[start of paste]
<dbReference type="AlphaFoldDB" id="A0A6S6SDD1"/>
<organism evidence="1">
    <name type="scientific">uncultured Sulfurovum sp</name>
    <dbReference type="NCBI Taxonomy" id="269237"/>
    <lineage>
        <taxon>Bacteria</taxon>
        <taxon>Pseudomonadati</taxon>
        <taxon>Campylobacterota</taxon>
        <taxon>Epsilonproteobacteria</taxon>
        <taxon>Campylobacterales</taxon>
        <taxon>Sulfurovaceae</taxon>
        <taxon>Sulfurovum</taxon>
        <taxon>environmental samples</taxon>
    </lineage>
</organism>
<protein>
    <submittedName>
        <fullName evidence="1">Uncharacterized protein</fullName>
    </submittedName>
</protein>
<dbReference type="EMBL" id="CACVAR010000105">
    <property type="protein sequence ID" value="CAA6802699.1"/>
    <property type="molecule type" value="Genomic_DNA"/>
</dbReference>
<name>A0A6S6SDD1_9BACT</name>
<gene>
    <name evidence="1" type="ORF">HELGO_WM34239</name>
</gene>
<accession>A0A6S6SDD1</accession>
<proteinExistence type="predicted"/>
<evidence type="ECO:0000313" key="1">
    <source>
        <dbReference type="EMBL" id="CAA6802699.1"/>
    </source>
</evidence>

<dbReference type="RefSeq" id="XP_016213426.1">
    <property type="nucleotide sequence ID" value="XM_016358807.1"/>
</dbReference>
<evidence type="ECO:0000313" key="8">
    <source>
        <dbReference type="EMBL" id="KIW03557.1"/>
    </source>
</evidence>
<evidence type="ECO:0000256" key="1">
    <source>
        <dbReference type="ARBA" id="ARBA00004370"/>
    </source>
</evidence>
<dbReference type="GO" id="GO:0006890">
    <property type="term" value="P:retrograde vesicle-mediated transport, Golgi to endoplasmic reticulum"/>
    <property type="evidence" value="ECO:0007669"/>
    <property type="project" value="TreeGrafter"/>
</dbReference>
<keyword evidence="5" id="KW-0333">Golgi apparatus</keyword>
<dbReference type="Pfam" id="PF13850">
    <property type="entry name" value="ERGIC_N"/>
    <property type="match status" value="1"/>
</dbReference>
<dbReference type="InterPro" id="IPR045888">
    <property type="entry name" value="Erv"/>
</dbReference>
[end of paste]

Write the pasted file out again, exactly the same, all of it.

<dbReference type="AlphaFoldDB" id="A0A6S6SDD1"/>
<organism evidence="1">
    <name type="scientific">uncultured Sulfurovum sp</name>
    <dbReference type="NCBI Taxonomy" id="269237"/>
    <lineage>
        <taxon>Bacteria</taxon>
        <taxon>Pseudomonadati</taxon>
        <taxon>Campylobacterota</taxon>
        <taxon>Epsilonproteobacteria</taxon>
        <taxon>Campylobacterales</taxon>
        <taxon>Sulfurovaceae</taxon>
        <taxon>Sulfurovum</taxon>
        <taxon>environmental samples</taxon>
    </lineage>
</organism>
<protein>
    <submittedName>
        <fullName evidence="1">Uncharacterized protein</fullName>
    </submittedName>
</protein>
<dbReference type="EMBL" id="CACVAR010000105">
    <property type="protein sequence ID" value="CAA6802699.1"/>
    <property type="molecule type" value="Genomic_DNA"/>
</dbReference>
<name>A0A6S6SDD1_9BACT</name>
<gene>
    <name evidence="1" type="ORF">HELGO_WM34239</name>
</gene>
<accession>A0A6S6SDD1</accession>
<proteinExistence type="predicted"/>
<evidence type="ECO:0000313" key="1">
    <source>
        <dbReference type="EMBL" id="CAA6802699.1"/>
    </source>
</evidence>

<dbReference type="RefSeq" id="XP_016213426.1">
    <property type="nucleotide sequence ID" value="XM_016358807.1"/>
</dbReference>
<evidence type="ECO:0000313" key="8">
    <source>
        <dbReference type="EMBL" id="KIW03557.1"/>
    </source>
</evidence>
<evidence type="ECO:0000256" key="1">
    <source>
        <dbReference type="ARBA" id="ARBA00004370"/>
    </source>
</evidence>
<dbReference type="GO" id="GO:0006890">
    <property type="term" value="P:retrograde vesicle-mediated transport, Golgi to endoplasmic reticulum"/>
    <property type="evidence" value="ECO:0007669"/>
    <property type="project" value="TreeGrafter"/>
</dbReference>
<keyword evidence="5" id="KW-0333">Golgi apparatus</keyword>
<dbReference type="Pfam" id="PF13850">
    <property type="entry name" value="ERGIC_N"/>
    <property type="match status" value="1"/>
</dbReference>
<dbReference type="InterPro" id="IPR045888">
    <property type="entry name" value="Erv"/>
</dbReference>